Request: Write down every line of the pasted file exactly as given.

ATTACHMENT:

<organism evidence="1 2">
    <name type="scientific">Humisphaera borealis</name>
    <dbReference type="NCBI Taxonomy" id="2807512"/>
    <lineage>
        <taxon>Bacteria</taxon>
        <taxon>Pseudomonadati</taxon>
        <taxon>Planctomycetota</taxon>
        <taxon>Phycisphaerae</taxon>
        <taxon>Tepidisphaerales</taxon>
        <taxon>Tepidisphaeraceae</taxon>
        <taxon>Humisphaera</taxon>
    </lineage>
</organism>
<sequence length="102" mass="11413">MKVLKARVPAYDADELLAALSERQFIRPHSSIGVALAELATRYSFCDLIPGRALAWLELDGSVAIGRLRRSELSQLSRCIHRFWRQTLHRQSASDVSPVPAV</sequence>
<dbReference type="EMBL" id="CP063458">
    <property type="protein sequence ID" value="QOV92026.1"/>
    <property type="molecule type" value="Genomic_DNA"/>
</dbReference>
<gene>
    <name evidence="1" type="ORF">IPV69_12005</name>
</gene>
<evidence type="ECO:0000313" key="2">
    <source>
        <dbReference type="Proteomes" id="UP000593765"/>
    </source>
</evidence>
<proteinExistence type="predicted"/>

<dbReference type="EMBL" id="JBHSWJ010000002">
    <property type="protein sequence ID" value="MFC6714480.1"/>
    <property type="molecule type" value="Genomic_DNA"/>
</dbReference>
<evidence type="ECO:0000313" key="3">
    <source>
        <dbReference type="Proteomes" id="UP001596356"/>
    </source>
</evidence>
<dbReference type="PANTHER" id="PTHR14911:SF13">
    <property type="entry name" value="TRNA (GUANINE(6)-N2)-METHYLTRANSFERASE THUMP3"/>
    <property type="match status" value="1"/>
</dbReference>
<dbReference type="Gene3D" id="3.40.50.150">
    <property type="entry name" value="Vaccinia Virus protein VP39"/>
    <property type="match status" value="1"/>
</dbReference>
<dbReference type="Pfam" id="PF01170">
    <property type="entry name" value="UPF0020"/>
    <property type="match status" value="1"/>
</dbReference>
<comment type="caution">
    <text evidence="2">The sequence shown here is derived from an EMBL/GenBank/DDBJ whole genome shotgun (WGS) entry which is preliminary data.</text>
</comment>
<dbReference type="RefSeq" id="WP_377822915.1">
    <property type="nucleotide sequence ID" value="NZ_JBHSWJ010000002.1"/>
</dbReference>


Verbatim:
<organism evidence="1 2">
    <name type="scientific">Humisphaera borealis</name>
    <dbReference type="NCBI Taxonomy" id="2807512"/>
    <lineage>
        <taxon>Bacteria</taxon>
        <taxon>Pseudomonadati</taxon>
        <taxon>Planctomycetota</taxon>
        <taxon>Phycisphaerae</taxon>
        <taxon>Tepidisphaerales</taxon>
        <taxon>Tepidisphaeraceae</taxon>
        <taxon>Humisphaera</taxon>
    </lineage>
</organism>
<sequence length="102" mass="11413">MKVLKARVPAYDADELLAALSERQFIRPHSSIGVALAELATRYSFCDLIPGRALAWLELDGSVAIGRLRRSELSQLSRCIHRFWRQTLHRQSASDVSPVPAV</sequence>
<dbReference type="EMBL" id="CP063458">
    <property type="protein sequence ID" value="QOV92026.1"/>
    <property type="molecule type" value="Genomic_DNA"/>
</dbReference>
<gene>
    <name evidence="1" type="ORF">IPV69_12005</name>
</gene>
<evidence type="ECO:0000313" key="2">
    <source>
        <dbReference type="Proteomes" id="UP000593765"/>
    </source>
</evidence>
<proteinExistence type="predicted"/>

<dbReference type="EMBL" id="JBHSWJ010000002">
    <property type="protein sequence ID" value="MFC6714480.1"/>
    <property type="molecule type" value="Genomic_DNA"/>
</dbReference>
<evidence type="ECO:0000313" key="3">
    <source>
        <dbReference type="Proteomes" id="UP001596356"/>
    </source>
</evidence>
<dbReference type="PANTHER" id="PTHR14911:SF13">
    <property type="entry name" value="TRNA (GUANINE(6)-N2)-METHYLTRANSFERASE THUMP3"/>
    <property type="match status" value="1"/>
</dbReference>
<dbReference type="Gene3D" id="3.40.50.150">
    <property type="entry name" value="Vaccinia Virus protein VP39"/>
    <property type="match status" value="1"/>
</dbReference>
<dbReference type="Pfam" id="PF01170">
    <property type="entry name" value="UPF0020"/>
    <property type="match status" value="1"/>
</dbReference>
<comment type="caution">
    <text evidence="2">The sequence shown here is derived from an EMBL/GenBank/DDBJ whole genome shotgun (WGS) entry which is preliminary data.</text>
</comment>
<dbReference type="RefSeq" id="WP_377822915.1">
    <property type="nucleotide sequence ID" value="NZ_JBHSWJ010000002.1"/>
</dbReference>